To you, our non-relationship operates on a seasonal calendar. When I brought up the fact that we’ve been doing this for several years you responded with “Yeah, I guess it’s just a summer thing.” But how does that make sense when it’s also been a New Year’s, Thanksgiving and a whenever-the-hell-we-want thing?
Unfortunately, the anxiety I have from our non-relationship operates year round. The insecurity I feel about us quietly lingers inside of me. It manifests itself as a little voice in my head that frequently asks “What if?” and “Why didn’t you?”
When we are in contact, I am constantly questioning myself. I’ve started so many conversations with you in my head that I’ve never had the nerve to initiate out loud. What happened? What wrong turn did we make that landed us in relationship purgatory? Did you always want us to be this way?
To this day when you text me, I don’t know how to respond. You shoot me a simple”‘What are you doing tonight?” and I will spend hours trying to come up with a clever answer to mask my lack of a social life and eagerness to see you.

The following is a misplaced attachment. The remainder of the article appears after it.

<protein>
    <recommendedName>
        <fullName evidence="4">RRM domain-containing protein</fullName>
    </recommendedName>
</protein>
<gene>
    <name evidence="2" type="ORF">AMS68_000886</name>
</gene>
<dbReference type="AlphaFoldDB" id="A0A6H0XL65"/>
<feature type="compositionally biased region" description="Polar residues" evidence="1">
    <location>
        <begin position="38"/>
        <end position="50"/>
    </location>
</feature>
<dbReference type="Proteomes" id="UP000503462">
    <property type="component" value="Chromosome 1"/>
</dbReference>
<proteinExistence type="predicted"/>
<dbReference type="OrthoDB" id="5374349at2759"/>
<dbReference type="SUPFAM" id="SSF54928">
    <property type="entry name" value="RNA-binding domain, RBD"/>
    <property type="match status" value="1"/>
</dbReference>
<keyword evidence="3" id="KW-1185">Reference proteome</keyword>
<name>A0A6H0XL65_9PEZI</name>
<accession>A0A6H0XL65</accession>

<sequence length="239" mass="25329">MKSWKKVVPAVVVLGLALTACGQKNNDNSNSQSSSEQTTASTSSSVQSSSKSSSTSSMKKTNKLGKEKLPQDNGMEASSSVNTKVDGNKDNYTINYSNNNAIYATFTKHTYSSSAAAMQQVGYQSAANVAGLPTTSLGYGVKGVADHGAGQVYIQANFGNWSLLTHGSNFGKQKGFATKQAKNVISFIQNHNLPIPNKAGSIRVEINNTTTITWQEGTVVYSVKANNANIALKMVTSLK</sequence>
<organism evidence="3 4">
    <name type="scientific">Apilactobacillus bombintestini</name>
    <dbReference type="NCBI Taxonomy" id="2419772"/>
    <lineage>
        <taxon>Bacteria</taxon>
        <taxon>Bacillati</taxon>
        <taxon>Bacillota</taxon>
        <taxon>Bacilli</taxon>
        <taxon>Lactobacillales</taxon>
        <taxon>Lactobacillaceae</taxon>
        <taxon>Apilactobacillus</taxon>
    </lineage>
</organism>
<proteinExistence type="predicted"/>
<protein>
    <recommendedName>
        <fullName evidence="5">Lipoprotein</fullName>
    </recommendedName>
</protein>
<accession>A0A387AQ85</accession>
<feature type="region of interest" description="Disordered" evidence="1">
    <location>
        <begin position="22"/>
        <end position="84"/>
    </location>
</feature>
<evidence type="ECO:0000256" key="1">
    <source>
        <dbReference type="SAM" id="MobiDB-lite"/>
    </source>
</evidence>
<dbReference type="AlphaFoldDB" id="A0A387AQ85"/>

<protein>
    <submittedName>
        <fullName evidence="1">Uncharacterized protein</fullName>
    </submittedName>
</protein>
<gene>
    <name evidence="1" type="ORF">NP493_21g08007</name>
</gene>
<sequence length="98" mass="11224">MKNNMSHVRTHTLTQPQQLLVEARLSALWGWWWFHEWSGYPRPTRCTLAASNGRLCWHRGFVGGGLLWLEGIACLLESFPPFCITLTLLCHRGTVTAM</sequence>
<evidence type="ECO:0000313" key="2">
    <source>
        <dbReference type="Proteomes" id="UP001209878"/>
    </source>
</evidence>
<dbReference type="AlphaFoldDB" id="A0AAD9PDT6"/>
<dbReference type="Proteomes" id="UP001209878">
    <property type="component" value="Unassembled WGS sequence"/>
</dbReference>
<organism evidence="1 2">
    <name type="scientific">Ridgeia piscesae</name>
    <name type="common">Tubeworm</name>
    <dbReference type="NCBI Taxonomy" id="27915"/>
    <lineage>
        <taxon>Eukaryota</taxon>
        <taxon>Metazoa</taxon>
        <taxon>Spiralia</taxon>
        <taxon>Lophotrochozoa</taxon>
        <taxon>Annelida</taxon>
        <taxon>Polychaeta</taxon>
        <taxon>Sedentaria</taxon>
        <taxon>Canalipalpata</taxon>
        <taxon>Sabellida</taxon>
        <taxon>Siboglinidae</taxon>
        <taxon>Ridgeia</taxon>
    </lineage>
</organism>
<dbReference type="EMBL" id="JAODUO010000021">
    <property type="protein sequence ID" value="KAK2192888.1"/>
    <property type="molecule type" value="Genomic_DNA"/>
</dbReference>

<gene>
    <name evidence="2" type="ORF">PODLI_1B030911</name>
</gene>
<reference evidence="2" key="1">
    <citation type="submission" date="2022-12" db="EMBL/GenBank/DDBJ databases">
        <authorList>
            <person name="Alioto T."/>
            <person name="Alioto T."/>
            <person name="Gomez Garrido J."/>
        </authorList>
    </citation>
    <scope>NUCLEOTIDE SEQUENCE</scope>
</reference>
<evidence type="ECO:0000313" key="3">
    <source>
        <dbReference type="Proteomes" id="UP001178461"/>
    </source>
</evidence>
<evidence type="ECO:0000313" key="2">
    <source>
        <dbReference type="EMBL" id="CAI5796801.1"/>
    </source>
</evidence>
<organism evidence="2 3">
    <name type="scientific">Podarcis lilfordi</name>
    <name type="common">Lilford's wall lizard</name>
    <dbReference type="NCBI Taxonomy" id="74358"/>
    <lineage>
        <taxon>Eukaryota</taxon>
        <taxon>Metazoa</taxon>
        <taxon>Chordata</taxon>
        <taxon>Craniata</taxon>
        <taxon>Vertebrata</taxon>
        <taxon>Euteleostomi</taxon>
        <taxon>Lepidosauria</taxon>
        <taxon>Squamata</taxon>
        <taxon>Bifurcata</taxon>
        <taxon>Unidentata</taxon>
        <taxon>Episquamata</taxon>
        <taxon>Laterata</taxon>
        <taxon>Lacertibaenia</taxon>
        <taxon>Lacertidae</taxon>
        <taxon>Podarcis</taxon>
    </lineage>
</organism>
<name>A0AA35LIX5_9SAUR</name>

Because I never know where you stand.
Hell, I never know where I stand. I am always unsure of myself around you. Why do I let your actions affect me like this? Why do you let me down so easily?
I used to sit in my bedroom and replay our interactions in my head, wondering if you were doing the same. But you weren’t because you’ve always made sure to keep us ‘casual.’
We’ve never broken through the superficial surface of our conversations, and while they evoke so much laughter, they are just small talk; meaningless stories that I would tell anyone.
Yet I still make excuses for your behavior with hope that we’ll have another insignificant conversation again someday.
“He’s just busy”, I say. He’s in a transitional phase in his life. Some girl must have given him commitment issues (red flag: he keeps socks on in bed). And then there’s always the thought that cuts the deepest: “He’s probably in love with someone whose name he’s never mentioned in my presence.”
Yes, these thoughts are totally irrational. But our non-relationship is a bit irrational.
Something you should know about me is that I place importance on titles. I label and categorize the people in my life in order for me to better understand their thoughts and actions.